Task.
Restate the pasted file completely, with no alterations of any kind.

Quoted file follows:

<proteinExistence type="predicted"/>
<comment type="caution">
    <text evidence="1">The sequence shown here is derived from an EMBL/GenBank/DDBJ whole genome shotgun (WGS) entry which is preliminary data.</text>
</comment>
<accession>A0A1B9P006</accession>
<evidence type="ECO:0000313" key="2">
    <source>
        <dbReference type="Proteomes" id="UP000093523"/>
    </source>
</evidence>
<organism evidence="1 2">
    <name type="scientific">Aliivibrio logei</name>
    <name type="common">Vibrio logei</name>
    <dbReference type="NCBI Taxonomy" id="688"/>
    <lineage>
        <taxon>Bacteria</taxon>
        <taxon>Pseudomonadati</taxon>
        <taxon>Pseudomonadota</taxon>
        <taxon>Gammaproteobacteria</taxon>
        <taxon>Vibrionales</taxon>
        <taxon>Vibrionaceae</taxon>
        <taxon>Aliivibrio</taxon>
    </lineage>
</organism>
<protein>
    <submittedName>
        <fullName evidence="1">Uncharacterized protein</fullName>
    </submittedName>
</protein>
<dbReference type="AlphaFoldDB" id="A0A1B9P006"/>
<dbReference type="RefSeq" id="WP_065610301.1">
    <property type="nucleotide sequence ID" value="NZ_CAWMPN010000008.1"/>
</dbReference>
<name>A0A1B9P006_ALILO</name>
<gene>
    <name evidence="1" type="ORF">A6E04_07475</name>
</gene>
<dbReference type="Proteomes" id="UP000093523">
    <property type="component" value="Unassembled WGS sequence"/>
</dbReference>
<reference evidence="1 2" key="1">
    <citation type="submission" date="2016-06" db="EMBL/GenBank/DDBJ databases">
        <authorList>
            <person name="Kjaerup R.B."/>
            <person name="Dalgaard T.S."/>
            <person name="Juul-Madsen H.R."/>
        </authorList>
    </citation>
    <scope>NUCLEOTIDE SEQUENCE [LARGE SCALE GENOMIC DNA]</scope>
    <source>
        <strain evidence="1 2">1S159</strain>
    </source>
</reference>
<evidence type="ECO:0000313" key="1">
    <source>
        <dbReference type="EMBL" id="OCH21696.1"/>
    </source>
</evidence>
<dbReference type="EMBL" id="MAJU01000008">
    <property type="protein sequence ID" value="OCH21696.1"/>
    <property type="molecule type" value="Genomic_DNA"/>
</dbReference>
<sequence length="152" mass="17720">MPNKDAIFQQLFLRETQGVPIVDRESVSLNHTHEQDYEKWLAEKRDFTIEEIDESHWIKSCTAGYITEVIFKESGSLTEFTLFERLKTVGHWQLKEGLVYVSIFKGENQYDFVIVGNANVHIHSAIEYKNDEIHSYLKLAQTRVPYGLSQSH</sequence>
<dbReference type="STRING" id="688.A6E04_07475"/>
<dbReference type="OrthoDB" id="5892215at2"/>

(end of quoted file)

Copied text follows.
<proteinExistence type="predicted"/>
<comment type="caution">
    <text evidence="1">The sequence shown here is derived from an EMBL/GenBank/DDBJ whole genome shotgun (WGS) entry which is preliminary data.</text>
</comment>
<accession>A0A1B9P006</accession>
<evidence type="ECO:0000313" key="2">
    <source>
        <dbReference type="Proteomes" id="UP000093523"/>
    </source>
</evidence>
<organism evidence="1 2">
    <name type="scientific">Aliivibrio logei</name>
    <name type="common">Vibrio logei</name>
    <dbReference type="NCBI Taxonomy" id="688"/>
    <lineage>
        <taxon>Bacteria</taxon>
        <taxon>Pseudomonadati</taxon>
        <taxon>Pseudomonadota</taxon>
        <taxon>Gammaproteobacteria</taxon>
        <taxon>Vibrionales</taxon>
        <taxon>Vibrionaceae</taxon>
        <taxon>Aliivibrio</taxon>
    </lineage>
</organism>
<protein>
    <submittedName>
        <fullName evidence="1">Uncharacterized protein</fullName>
    </submittedName>
</protein>
<dbReference type="AlphaFoldDB" id="A0A1B9P006"/>
<dbReference type="RefSeq" id="WP_065610301.1">
    <property type="nucleotide sequence ID" value="NZ_CAWMPN010000008.1"/>
</dbReference>
<name>A0A1B9P006_ALILO</name>
<gene>
    <name evidence="1" type="ORF">A6E04_07475</name>
</gene>
<dbReference type="Proteomes" id="UP000093523">
    <property type="component" value="Unassembled WGS sequence"/>
</dbReference>
<reference evidence="1 2" key="1">
    <citation type="submission" date="2016-06" db="EMBL/GenBank/DDBJ databases">
        <authorList>
            <person name="Kjaerup R.B."/>
            <person name="Dalgaard T.S."/>
            <person name="Juul-Madsen H.R."/>
        </authorList>
    </citation>
    <scope>NUCLEOTIDE SEQUENCE [LARGE SCALE GENOMIC DNA]</scope>
    <source>
        <strain evidence="1 2">1S159</strain>
    </source>
</reference>
<evidence type="ECO:0000313" key="1">
    <source>
        <dbReference type="EMBL" id="OCH21696.1"/>
    </source>
</evidence>
<dbReference type="EMBL" id="MAJU01000008">
    <property type="protein sequence ID" value="OCH21696.1"/>
    <property type="molecule type" value="Genomic_DNA"/>
</dbReference>
<sequence length="152" mass="17720">MPNKDAIFQQLFLRETQGVPIVDRESVSLNHTHEQDYEKWLAEKRDFTIEEIDESHWIKSCTAGYITEVIFKESGSLTEFTLFERLKTVGHWQLKEGLVYVSIFKGENQYDFVIVGNANVHIHSAIEYKNDEIHSYLKLAQTRVPYGLSQSH</sequence>
<dbReference type="STRING" id="688.A6E04_07475"/>
<dbReference type="OrthoDB" id="5892215at2"/>